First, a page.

P17.00004: Influence of Diurnal Heating on a Stratified Open Channel Flow Cindy NguyenDang, Nicholas Williamson, Steven W. Armfield, Stuart E. Norris, Michael P. Kirkpatrick This study employs direct numerical simulation (DNS) to investigate stably stratified open channel flows that are subjected to a timevarying surface radiative forcing whose function is approximated by a diel solar heating cycle. This paper follows from the earlier work of a statistically steady state open channel flow with a constant heat source. The simulations have a Prandtl number $Pr$ of 1 and a friction Reynolds number $Re_{\tau}$ of 400. It’s bulk buoyancy parameter $\lambda$ of 1, defined by the ratio of the channel depth $\delta$ and a bulk Obukhov length scale $\mathscr{L}$, corresponds to strongly stratified conditions and the diurnal timescales, normalised by the wall friction velocity $u_{\tau}$ over $\delta$, cover the range between $t^{*} = 6  12$. Results demonstrate strong mixing and restratification during the ‘night and day’ heating cycle. Numerical results have been found to be in agreement with existing parameterisation and scaling relations for the irreversible flux Richardson number $Ri_{f}^{*}$ and turbulent Froude number $Fr$ and eddy diffusivity $k_{h}$ and local buoyancy Reynolds number $Re_{b}$ at certain positions along the water column. [Preview Abstract] 

P17.00005: Generalized quasilinear simulations of strongly stratified Kolmogorov flow Adhithiya Sivakumar, Gregory Chini Generalized quasilinear (GQL) theory provides selfconsistent approximations for the smallscale dynamics of various flows. The approximation is performed by specifying a threshold wavenumber $\Lambda$ that separates state variables into large and small scales in spectral space and then removing select nonlinear interactions. The resulting equations respect the conservation laws of the original PDEs and enable a systematic homotopy between quasilinearity ($\Lambda = 0$), i.e. the mean field limit, and full nonlinearity ($\Lambda \rightarrow \infty$), i.e. DNS. When $\Lambda > 0$, nonlinear interactions among the large scales and small scale energy transfers via interaction with the large scales are captured. These physical processes are particularly important for shear flows with highly anisotropic structures. Here, we investigate these interactions by performing DNS and GQL simulations of strongly stratified Kolmogorov flow, comparing results across a range of computational domain sizes, buoyancy Reynolds numbers, and threshold wavenumbers. [Preview Abstract]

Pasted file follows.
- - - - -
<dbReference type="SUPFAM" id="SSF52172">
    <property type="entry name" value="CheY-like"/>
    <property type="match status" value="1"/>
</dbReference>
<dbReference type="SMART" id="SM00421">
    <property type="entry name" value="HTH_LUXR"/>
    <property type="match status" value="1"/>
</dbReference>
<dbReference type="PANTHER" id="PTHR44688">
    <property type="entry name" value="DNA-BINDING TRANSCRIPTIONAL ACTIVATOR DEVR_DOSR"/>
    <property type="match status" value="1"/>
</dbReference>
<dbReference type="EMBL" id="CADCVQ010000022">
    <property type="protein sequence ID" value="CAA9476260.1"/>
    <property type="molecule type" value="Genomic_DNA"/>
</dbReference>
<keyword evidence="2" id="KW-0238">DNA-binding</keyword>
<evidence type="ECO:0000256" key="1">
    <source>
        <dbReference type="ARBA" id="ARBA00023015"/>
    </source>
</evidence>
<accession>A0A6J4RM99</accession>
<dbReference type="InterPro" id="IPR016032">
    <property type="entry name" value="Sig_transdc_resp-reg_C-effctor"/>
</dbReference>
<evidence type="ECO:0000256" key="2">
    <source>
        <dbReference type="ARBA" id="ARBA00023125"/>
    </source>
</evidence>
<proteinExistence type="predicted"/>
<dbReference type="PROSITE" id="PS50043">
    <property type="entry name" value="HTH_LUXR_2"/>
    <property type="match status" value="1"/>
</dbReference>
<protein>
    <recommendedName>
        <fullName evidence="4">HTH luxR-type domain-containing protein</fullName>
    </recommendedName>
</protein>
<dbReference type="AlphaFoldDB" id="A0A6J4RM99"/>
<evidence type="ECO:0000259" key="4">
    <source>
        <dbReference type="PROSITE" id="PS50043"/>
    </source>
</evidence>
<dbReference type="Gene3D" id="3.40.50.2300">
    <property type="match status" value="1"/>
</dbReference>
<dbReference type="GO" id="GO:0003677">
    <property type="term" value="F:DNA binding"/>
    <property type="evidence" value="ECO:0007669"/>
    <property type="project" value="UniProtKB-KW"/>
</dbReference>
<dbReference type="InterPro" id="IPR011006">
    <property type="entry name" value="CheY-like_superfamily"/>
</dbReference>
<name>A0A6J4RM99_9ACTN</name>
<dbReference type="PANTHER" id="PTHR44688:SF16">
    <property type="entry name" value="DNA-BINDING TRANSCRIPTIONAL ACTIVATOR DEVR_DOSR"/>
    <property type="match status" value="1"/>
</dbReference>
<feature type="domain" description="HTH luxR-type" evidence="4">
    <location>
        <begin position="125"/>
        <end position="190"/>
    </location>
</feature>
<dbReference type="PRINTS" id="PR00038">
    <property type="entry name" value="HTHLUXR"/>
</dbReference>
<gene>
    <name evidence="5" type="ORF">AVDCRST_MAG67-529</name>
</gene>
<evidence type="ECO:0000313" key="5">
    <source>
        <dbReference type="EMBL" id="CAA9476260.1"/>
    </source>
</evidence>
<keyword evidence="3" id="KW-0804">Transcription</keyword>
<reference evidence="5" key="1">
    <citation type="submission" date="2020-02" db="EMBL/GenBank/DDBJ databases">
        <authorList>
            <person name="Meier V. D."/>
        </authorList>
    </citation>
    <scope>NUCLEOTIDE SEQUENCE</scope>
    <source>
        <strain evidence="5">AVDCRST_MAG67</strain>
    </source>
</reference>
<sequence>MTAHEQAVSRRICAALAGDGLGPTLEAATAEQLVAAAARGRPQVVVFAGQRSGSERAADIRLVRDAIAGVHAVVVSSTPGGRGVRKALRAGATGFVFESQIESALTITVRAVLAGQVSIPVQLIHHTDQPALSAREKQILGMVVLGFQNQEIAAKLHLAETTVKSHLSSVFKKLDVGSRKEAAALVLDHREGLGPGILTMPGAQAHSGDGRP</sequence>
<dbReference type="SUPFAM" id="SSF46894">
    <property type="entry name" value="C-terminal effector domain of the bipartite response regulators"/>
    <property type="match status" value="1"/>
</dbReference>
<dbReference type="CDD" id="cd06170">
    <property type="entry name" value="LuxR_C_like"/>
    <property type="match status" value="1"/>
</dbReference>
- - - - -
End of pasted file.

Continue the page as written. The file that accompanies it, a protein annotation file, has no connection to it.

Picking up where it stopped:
P17.00006: Largescale Anisotropy Determines Mixing Regimes of Stablystratified Turbulence Young Yi, Jeffrey Koseff, Ali Mani Using both unsheared and sheared simulations of stablystratified turbulence, we study the effects of largescale anisotropy on the mixing coefficient, which is typically required to estimate the eddy diffusivity of density when using a downgradient model. The unsheared and sheared simulations occupy distinct and very different regions of the Lumley triangle, indicating that stratification and shear introduce different anisotropy effects to the large scales of the flow. We propose and test new scalings for the mixing coefficient of sheared, stablystratified turbulence that explicitly account for the mean shear rate in addition to background stratification. In line with the recent work by Maffioli et al. (2016) and Garanaik and Venayagamoorthy (2019), our work further highlights the predictive capability of turbulence parameters that describe the largescale anisotropy of stablystratified turbulence for estimating the mixing coefficient. [Preview Abstract]